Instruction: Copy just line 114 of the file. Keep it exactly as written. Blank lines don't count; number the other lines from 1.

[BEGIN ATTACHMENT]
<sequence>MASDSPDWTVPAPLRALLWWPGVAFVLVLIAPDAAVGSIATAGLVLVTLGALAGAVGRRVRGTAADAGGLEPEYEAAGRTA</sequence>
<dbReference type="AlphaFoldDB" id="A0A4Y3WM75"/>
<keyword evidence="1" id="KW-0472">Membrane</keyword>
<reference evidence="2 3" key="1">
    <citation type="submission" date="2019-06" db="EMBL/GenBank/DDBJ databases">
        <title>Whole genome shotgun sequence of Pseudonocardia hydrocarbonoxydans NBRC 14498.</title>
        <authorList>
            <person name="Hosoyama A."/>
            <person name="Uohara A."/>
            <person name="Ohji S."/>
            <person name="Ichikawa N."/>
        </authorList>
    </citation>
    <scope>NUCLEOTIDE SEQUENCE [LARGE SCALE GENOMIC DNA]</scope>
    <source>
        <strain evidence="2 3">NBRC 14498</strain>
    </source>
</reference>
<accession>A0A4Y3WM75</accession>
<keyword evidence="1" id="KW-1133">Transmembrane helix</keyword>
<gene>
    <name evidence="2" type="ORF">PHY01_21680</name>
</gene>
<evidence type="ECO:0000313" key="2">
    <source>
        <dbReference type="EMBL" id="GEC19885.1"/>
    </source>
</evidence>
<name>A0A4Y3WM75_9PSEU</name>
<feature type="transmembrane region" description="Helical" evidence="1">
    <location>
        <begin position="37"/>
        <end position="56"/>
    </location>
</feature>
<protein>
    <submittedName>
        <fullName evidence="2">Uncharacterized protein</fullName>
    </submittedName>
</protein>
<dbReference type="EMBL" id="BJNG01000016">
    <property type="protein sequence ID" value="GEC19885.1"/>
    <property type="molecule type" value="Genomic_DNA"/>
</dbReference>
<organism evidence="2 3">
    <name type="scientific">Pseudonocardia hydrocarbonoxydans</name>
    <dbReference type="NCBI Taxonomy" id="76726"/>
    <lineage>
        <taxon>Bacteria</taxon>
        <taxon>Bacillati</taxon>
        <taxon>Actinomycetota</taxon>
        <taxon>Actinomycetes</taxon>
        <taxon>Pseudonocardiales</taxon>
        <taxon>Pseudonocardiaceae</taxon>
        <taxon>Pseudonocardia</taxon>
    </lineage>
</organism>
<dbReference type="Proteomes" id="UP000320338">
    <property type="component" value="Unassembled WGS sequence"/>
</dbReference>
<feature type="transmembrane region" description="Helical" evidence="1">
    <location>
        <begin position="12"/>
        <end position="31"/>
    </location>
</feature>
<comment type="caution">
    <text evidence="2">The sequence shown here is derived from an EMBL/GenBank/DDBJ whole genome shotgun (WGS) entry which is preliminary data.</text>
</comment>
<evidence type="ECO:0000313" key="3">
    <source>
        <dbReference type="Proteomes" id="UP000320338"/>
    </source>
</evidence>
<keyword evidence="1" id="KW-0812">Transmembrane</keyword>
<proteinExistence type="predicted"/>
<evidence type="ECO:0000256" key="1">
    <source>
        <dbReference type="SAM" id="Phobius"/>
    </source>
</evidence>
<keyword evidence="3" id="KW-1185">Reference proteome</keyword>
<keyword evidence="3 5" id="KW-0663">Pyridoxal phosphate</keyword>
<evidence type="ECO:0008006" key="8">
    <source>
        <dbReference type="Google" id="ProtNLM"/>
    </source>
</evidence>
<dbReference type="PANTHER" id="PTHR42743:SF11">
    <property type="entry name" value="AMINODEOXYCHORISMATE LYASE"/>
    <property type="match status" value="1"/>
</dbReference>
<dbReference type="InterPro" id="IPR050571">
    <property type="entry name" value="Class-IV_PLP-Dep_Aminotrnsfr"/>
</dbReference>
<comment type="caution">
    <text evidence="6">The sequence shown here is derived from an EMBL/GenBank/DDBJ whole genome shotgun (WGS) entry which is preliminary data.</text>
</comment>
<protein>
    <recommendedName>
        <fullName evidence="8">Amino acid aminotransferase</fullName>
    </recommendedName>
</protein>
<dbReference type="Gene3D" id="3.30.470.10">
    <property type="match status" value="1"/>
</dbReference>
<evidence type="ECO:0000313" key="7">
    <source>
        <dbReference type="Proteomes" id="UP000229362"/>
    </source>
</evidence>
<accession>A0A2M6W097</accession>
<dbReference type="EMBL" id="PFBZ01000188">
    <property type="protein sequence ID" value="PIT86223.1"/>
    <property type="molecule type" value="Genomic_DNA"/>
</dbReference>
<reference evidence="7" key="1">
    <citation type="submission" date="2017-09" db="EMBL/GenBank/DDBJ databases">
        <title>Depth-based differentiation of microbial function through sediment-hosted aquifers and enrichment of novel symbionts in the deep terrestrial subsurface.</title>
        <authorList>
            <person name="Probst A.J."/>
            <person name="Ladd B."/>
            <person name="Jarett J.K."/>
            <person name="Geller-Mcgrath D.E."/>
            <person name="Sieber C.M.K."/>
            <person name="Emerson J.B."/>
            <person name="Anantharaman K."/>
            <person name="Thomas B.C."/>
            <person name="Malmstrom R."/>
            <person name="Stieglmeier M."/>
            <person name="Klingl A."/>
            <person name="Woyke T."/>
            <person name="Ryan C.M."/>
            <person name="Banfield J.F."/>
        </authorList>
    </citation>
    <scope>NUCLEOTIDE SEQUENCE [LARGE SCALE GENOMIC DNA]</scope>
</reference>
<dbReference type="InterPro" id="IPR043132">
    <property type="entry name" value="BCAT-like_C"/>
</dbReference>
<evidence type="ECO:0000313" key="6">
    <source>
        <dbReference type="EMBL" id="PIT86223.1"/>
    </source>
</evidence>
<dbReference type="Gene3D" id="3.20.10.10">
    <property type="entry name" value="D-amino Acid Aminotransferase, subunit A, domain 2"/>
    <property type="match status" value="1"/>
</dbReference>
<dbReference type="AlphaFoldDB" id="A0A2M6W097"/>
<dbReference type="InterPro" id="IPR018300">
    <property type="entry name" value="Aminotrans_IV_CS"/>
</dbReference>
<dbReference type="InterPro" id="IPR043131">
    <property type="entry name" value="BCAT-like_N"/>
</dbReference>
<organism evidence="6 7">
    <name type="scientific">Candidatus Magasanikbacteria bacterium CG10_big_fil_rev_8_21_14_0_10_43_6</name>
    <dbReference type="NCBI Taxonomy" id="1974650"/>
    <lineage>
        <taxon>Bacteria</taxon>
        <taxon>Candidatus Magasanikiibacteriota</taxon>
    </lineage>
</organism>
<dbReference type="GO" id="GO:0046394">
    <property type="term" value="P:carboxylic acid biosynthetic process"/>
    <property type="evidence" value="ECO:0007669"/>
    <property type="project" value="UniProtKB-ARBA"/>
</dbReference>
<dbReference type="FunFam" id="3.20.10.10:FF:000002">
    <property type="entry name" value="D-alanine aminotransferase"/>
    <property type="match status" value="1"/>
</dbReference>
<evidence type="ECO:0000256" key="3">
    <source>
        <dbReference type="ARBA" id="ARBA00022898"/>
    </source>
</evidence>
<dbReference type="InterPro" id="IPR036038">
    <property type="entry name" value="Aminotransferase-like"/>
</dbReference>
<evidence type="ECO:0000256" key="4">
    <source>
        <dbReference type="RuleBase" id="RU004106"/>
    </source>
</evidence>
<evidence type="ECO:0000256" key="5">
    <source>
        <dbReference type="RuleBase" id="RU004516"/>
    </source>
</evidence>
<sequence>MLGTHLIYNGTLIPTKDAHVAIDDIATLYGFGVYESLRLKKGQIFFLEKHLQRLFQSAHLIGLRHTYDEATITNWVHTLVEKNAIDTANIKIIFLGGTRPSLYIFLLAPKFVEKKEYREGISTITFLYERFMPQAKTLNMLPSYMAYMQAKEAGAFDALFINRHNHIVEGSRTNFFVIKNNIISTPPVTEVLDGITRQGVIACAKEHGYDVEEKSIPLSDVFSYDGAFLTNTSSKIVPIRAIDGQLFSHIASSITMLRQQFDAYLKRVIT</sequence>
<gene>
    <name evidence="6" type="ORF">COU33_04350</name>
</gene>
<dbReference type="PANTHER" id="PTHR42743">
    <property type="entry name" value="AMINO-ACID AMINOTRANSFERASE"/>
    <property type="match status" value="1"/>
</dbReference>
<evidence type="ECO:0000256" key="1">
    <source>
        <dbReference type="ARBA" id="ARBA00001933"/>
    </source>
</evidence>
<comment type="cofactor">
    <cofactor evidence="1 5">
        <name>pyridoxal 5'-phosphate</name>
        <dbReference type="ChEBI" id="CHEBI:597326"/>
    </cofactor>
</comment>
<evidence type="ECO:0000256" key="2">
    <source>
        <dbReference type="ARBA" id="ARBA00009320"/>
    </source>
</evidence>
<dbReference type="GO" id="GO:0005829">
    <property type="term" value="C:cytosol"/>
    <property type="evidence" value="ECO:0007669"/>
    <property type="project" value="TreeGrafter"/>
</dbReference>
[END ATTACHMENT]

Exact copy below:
    <property type="protein sequence ID" value="PIT86223.1"/>